Divorce may be the end of a marriage, but when children are involved, it is the beginning of co-parenting. That means parents still have to work together and raise their children. It also means that they need to put their differences aside and do what’s best for their children.
Benefits of co-parenting
After a divorce or separation where there has been no evidence of domestic abuse, substance abuse or criminal behavior, parents are increasingly opting to co-parent their children. Co-parenting means that divorced or separated parents, or those not living in the same household work together to raise their children rather than delegate that responsibility to only one party. It is not only becoming increasingly common, but there is every indication that when approached seriously and in good faith, it can work.
At least one study by Linda Nielsen of the Institute for Family Studies indicates that children in shared-parenting families have better outcomes than children in sole physical custody families. “The measures of well-being included: academic achievement, emotional health (anxiety, depression, self-esteem, life satisfaction), behavioral problems (delinquency, school misbehavior, bullying, drugs, alcohol, smoking), physical health and stress-related illnesses, and relationships with parents, stepparents, and grandparents,” said Nielsen.
Despite the availability of online templates for creating co-parenting plans, a cookie-cutter approach may not be the best idea. I always tell my clients that it’s their family, so while it helps to see what the “norm is,” it is not necessarily what’s best for you.
“There are numerous formats and templates for developing a co-parenting plan, but the key to successful co-parenting is to focus on the needs of the children, particularly their need to maintain routine relationships with each parent and to be shielded from ongoing parental conflict,” said Edward Kruk Ph.D. in Psychology Today. “There is no one ‘best’ co-parenting plan that families should adopt and follow, as much depends on the unique circumstances and specific needs of family members.”
Creating a co-parenting plan
A knowledgeable family law attorney can help you create and customize a detailed co-parenting plan that will serve as a reminder to both parents what is expected of them. The benefits of creating a co-parenting plan during the divorce process:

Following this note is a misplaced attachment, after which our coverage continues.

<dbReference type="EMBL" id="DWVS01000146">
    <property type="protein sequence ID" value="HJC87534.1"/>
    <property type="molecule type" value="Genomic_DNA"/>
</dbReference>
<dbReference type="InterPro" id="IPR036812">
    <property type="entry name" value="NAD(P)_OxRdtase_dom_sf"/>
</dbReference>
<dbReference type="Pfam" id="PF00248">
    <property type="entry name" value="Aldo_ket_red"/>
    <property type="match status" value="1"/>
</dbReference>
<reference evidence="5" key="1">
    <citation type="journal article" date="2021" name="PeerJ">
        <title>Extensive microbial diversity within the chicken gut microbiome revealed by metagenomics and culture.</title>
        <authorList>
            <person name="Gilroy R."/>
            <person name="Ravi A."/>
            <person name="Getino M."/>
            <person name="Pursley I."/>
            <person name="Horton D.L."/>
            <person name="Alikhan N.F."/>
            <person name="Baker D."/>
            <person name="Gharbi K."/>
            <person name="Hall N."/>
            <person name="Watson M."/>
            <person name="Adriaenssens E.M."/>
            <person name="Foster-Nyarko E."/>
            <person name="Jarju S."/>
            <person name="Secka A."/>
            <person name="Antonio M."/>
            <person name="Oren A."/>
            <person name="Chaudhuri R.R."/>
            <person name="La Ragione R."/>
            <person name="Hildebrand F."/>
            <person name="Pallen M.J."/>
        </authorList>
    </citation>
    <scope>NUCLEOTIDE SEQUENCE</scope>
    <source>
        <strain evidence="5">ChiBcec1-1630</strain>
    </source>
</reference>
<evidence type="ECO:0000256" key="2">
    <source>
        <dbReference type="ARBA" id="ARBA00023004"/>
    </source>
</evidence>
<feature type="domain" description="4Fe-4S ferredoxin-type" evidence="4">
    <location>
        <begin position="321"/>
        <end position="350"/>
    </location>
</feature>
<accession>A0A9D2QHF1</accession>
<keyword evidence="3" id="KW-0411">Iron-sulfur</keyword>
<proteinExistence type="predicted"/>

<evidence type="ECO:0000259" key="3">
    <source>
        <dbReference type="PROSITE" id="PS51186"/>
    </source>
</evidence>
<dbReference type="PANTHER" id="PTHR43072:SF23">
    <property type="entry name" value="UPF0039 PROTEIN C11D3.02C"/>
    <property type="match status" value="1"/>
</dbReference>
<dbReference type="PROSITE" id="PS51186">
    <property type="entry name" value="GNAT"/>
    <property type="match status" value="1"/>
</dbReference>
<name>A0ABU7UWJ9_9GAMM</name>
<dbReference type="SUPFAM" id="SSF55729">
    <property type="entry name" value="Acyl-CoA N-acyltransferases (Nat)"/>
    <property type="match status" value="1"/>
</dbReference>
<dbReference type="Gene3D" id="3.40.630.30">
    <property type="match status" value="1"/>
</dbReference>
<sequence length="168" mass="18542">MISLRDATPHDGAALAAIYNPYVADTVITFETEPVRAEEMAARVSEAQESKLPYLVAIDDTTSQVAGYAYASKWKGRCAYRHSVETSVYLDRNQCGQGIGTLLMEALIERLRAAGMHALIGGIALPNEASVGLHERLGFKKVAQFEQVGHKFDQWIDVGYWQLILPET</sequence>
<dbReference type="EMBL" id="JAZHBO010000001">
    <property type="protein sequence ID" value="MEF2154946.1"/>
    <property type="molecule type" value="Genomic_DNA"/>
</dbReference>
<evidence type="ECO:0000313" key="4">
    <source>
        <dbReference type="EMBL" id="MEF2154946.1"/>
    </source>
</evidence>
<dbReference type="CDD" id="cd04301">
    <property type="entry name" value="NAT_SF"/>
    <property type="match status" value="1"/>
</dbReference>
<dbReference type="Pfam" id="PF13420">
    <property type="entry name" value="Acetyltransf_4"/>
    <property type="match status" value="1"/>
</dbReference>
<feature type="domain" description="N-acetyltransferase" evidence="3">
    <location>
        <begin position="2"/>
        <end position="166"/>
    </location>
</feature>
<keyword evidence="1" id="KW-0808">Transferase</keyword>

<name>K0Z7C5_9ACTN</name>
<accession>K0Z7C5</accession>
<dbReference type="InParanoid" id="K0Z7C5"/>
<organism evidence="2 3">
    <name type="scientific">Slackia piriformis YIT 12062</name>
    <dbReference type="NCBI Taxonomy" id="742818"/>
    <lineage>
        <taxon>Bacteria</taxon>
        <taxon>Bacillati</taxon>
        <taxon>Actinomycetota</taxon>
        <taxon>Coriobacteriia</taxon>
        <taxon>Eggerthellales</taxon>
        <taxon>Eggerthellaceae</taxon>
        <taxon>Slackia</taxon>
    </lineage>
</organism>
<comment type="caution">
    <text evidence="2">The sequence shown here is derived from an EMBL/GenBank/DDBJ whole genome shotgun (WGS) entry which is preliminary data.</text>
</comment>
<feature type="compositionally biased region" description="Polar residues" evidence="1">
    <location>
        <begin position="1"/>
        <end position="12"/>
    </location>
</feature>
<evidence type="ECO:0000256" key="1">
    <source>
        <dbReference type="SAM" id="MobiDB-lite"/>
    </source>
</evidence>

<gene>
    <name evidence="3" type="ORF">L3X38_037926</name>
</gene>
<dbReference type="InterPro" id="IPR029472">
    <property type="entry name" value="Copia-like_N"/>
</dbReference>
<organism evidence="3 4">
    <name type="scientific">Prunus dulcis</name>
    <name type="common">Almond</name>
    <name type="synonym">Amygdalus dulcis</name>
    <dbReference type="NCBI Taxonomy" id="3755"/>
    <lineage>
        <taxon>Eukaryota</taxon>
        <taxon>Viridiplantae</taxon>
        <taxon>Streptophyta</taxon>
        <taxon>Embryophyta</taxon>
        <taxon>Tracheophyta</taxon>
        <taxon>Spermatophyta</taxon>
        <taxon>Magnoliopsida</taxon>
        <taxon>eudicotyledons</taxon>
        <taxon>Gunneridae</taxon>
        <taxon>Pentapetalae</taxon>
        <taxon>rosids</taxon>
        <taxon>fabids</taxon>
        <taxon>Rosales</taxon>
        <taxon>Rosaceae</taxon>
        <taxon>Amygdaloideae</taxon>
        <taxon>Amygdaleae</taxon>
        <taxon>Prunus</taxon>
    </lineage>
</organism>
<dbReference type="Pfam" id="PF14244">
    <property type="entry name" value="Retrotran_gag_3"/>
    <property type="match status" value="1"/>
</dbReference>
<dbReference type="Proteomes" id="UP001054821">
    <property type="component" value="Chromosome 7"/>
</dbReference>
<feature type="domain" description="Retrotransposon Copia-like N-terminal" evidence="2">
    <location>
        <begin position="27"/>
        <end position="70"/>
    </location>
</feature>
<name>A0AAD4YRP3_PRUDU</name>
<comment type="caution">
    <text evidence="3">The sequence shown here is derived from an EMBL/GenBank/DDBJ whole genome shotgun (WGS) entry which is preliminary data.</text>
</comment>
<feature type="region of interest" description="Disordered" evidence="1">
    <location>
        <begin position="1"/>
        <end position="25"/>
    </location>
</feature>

- allow both parents to provide input and feel empowered;
- set up communication protocol between the parents. Ideally it should be by means that avoids misunderstandings or confusion. That’s why confirmation of plans and details shared by email make the most sense;
- can include legal consequences if one parent doesn’t adhere the co-parenting plan;
- although flexibility is important, it should provide an established visitation schedule so both parents (and their children) have stability and consistency; and
- decrease potential tension between parents and children because the general daily decisions are established.
A co-parenting plan can be tailored to a family’s specific needs and may include:
- the amount of time children will spend with each parent;
- school, holiday and vacation scheduling details;
- children’s extra-curricular activities;
- how both major and minor decisions about the children, including medical care, will be made;
- how the parents will communicate about their children; and
- how disputes between parents will be resolved.
The plan may also include provisions about what parents must do if they cannot reach mutual decisions. Mediation is an option and, when all else fails, courts may intervene.
Will co-parenting work for me?
Recognizing that co-parenting is beneficial to children is not the same as making it successful said Sam Margulies Ph.D., Esq., in Psychology Today. “For co-parenting to work couples have to proceed through the divorce without the destructive adversarial struggle that characterizes so much of conventional divorce. If you want to succeed at co-parenting, the ‘co’ has to mean cooperation from the beginning.”
Co-parenting is possible under the following custody arrangements:
- Shared physical custody—Both parents share their time with their children, generally an equal amount of time. Both parents have legal rights and responsibilities and can make major decisions that affect the children.
- Physical custody (one parent)—The parent who lives with the child more than 50 percent of the time is deemed to have “primary physical custody” and is referred to as the “custodial parent,” but the non-custodial parent generally has substantial parental time and the ability to make mutual decisions regarding the well-being of the children.
- Joint legal custody—Both parents share physical custody of the children and have equal roles in making decisions, provided that they can work together. Equal authority also means that each parent has veto power over the decisions of the other parent. A parent who has joint legal custody could be found in contempt of court, or even lose their right to have a say in the future, if he or she makes major decisions about a child’s well-being without consulting the other parent.
Co-parenting is often not applicable in situations where one parent has “legal” or “sole” custody, because the court granted only one parent the legal authority to make major decisions about the children (educational, religious or medical decisions, for example).
If you are considering a divorce and want to do what’s in the best interest of your children, it is advisable to seek the guidance of a knowledgeable family and matrimonial attorney who can help you customize a co-parenting plan that best works for your family.